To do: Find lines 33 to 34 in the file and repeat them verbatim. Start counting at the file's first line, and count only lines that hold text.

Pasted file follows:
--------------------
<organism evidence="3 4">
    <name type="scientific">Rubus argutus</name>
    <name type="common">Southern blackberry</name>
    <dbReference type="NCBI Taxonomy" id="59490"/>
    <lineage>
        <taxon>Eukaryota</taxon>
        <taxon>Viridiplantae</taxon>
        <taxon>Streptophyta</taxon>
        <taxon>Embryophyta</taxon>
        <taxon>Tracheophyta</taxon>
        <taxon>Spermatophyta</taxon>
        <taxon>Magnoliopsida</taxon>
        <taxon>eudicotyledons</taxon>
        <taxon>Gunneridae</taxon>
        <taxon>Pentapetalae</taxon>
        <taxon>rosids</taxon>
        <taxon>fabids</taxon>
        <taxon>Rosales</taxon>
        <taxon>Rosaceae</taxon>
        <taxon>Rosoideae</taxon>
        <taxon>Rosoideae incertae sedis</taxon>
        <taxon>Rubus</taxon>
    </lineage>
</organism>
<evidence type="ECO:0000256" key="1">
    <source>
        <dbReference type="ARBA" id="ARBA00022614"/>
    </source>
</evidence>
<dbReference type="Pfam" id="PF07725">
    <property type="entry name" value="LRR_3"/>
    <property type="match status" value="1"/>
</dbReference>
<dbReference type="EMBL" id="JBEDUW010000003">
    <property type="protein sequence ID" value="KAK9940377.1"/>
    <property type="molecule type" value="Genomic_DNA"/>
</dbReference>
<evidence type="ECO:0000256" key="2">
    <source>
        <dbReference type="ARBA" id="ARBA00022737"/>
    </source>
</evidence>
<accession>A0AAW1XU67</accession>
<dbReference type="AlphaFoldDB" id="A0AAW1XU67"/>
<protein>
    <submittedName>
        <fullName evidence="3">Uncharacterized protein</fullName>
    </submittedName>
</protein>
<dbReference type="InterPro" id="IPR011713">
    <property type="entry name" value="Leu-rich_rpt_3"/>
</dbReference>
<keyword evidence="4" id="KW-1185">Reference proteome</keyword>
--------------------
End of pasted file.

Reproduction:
</dbReference>
<dbReference type="EMBL" id="JBEDUW010000003">